"Incorrect password for <SSID>" on iOS 13

Has anyone seen intermittent cases of a message saying incorrect password on an iOS 13 device? The password is definitely correct on the device. The user was moving between the WPA2 SSID and an open SSID.


Hi Mike,

This is an end-result that could have quite a few root-causes, frustratingly enough. This is where the ability, and capabilities, related to "Information Gathering" determines just how long your RCA (Root Cause Analysis) efforts will last. In other words, the more information you're able to gather at the exact time of the issue's occurrence the sooner you will be able to identify the potential Root Causes (that need to be addressed), where the value of any/all information gathered "after the last occurrence" decreases as the "time since the last occurrence" increases.

One example that provides multiple (potential) root-causes (i.e. Misconfigured AP and/or Rogue SSID/HotSpot):
If there is an SSID being broadcast with the same name ("Press"), but has otherwise been configured differently than your "Press" SSID (i.e. Same name but different method of authentication(s), which could include a different PSK) and the iOS device sees/hears that version of the SSID at a higher RSSI (i.e. sees it at a stronger signal, subsequently satisfying the requirements of the device's algorithm that pertains to "Wireless Signal Selection") then that iOS device will attempt to connect to that SSID and yield an "Incorrect Password" error if that SSID (with the same name) has been configured to use a different PSK than yours.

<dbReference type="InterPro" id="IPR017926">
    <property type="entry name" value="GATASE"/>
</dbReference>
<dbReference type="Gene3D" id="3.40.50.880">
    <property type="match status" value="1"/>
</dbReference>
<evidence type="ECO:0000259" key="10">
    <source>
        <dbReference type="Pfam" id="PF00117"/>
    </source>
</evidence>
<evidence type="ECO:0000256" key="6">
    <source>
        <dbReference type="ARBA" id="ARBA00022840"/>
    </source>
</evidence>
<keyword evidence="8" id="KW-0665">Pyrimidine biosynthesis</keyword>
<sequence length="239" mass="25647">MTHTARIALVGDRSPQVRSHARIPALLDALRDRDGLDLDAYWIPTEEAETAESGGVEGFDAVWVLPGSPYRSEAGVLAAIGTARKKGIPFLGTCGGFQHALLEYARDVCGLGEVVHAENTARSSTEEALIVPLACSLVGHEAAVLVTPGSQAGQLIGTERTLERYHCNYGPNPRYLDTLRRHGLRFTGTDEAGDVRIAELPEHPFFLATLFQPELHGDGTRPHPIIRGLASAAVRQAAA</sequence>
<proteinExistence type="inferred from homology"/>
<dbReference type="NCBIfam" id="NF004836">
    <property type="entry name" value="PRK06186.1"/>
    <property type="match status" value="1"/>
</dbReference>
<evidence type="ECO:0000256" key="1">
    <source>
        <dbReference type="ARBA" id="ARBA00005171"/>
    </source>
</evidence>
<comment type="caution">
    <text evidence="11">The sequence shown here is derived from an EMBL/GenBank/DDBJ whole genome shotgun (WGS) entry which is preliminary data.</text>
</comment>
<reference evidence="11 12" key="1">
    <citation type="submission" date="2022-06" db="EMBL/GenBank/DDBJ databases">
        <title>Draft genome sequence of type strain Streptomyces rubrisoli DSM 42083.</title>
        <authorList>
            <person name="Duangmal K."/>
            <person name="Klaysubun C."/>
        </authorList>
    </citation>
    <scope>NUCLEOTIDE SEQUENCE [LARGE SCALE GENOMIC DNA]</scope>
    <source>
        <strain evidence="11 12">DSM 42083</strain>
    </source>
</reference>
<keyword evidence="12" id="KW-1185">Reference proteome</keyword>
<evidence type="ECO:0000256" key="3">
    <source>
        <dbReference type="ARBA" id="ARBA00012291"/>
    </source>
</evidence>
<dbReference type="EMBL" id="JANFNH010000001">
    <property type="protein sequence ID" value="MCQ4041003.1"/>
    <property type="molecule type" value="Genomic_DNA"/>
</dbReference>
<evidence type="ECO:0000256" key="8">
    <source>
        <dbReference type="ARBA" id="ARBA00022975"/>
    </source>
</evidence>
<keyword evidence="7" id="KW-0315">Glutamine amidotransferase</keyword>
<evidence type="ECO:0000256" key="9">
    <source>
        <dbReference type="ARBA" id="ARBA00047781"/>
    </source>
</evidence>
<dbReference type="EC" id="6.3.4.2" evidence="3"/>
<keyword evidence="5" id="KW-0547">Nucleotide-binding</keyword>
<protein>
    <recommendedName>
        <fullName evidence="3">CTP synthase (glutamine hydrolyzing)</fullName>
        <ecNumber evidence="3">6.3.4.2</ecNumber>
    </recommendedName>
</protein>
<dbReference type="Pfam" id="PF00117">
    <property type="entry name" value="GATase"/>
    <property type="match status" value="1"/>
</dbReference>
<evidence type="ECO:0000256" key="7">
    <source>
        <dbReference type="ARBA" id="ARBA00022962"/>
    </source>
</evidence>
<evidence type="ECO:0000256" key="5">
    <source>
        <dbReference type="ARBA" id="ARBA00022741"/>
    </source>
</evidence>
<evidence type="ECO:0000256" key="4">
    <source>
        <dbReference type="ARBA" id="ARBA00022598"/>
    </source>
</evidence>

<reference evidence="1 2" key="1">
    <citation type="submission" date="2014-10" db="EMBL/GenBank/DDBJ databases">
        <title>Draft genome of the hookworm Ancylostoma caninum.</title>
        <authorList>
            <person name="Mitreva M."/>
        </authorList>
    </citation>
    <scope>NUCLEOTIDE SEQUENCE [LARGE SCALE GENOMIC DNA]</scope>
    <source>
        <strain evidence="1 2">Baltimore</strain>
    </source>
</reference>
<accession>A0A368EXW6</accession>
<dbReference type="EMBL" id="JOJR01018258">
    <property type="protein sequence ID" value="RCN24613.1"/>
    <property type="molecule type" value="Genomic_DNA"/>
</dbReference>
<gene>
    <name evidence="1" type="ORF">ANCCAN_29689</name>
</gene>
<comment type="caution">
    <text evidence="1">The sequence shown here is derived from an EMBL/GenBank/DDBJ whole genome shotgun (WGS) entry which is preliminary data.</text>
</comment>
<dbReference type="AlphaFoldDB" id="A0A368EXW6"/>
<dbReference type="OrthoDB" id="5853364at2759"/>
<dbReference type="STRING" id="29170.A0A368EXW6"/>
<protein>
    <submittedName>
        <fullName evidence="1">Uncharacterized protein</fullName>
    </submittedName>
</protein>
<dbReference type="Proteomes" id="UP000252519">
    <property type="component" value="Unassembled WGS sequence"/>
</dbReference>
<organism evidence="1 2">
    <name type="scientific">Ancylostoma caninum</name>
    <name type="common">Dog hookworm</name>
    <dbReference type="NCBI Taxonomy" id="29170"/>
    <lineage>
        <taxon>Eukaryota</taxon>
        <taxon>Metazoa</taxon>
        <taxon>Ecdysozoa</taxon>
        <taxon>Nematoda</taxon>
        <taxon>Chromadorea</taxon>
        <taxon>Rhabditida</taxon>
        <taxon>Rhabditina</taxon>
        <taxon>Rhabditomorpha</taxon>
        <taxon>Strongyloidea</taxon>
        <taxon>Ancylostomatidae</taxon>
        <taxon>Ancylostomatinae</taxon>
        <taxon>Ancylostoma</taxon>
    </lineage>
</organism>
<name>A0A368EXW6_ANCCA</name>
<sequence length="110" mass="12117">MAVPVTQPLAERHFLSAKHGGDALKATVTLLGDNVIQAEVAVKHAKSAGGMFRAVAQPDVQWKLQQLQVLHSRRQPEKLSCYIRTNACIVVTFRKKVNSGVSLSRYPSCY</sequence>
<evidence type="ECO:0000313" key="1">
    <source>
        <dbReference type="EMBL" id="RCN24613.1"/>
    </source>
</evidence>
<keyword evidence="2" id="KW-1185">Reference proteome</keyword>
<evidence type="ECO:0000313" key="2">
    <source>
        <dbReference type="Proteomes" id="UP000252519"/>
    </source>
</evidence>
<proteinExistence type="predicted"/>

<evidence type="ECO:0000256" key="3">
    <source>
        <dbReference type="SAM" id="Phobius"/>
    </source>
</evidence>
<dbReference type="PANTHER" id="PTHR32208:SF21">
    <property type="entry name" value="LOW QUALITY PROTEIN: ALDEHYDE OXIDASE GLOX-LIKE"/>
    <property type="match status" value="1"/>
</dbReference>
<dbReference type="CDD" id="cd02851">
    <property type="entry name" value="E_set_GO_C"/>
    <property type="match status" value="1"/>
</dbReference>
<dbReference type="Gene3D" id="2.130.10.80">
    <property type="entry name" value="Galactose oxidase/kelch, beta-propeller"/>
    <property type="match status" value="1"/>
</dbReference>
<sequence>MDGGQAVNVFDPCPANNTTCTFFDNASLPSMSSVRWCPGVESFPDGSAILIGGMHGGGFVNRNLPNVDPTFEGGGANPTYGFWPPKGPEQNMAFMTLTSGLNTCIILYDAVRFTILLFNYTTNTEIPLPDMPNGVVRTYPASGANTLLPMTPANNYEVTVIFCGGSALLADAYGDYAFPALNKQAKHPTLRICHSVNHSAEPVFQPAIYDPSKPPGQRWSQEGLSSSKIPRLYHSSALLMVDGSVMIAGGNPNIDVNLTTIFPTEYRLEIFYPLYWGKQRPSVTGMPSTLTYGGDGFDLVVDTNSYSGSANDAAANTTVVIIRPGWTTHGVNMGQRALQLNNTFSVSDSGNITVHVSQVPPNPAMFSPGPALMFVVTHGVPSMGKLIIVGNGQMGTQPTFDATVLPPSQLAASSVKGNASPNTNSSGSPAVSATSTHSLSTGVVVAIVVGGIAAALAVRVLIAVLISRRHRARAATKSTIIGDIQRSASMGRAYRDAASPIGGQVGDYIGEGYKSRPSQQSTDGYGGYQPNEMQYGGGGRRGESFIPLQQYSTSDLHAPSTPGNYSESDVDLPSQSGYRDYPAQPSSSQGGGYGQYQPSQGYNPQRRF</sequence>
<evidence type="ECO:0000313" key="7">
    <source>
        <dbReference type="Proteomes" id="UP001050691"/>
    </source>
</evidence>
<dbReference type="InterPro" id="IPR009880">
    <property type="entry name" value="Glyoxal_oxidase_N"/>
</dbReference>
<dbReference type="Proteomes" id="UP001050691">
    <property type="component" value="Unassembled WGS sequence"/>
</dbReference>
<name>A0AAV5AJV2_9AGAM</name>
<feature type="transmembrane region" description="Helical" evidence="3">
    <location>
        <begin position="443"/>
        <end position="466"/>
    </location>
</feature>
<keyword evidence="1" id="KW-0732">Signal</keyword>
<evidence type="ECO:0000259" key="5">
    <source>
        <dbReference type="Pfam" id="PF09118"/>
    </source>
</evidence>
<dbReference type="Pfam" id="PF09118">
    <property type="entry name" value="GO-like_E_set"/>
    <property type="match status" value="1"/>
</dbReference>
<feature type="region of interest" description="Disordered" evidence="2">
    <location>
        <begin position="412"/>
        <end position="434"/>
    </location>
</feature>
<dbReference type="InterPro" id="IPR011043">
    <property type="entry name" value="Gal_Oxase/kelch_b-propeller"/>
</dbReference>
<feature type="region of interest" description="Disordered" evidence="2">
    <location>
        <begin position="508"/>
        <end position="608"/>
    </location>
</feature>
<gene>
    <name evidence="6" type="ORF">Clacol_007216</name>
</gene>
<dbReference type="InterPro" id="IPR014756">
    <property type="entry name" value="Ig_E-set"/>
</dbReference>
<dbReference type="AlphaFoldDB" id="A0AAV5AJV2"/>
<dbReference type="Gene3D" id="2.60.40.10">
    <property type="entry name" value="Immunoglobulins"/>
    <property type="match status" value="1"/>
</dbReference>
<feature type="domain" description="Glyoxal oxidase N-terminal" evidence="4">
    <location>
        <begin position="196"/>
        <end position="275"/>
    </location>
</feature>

Information Gathering for the above scenario would entail (at the least) obtaining information related to every signal that can be heard by the iOS device at the time it connects to the SSID/Network named "Press" and subsequently yields the "Incorrect Password" error. This would then allow us to identify all BSSIDs (MAC addresses of the Wireless Access Point(s) Radios) broadcasting any/all SSIDs/Wireless-Networks in range of that [iOS] device, ultimately allowing us to identify whether those BSSIDs heard actually belong to the BSSIDs we expect to be heard at that location. (This could be accomplished with something like Xirrus' WiFi Inspector, inSSIDer, etc... in combination with various tools inherently available to our Xirrus APs.)

So coming back to your question/comment, I would say that these issues are best attacked in a completely unbiased manner each and every time they occur, as in this day and age they will inevitably occur.
As opposed to immediately assuming a particular Version/Release/Update of a Network and/or User Device is the potential culprit.
(i.e. Threats from all angles will likely strike on the heels of common Release/Update schedules so as to mask the source/vector of attack.)
And if/when a particular Version/Release/Update of a Network and/or User Device happens to actually be the culprit, then Information Gathered in that unbiased manner will absolutely identify that as the culprit while also serving a dual purpose in Gathering the Information Developers/Engineers need to [properly] implement the code/changes necessary to address the issue.

If this issue is occurring on a Network sporting Xirrus APs, please feel free to open a Support Case and mention my name (Kyle Meyer) and I will be more than happy to dive into whatever is necessary to idenitfy the culprit here. (I will of course follow up on this post with our findings, should you take the aforementioned route.) Otherwise, I will be happy to address any and all of your comments, questions, and/or rebuttals to this response.

Kyle Meyer
Staff Engineer, Xirrus Products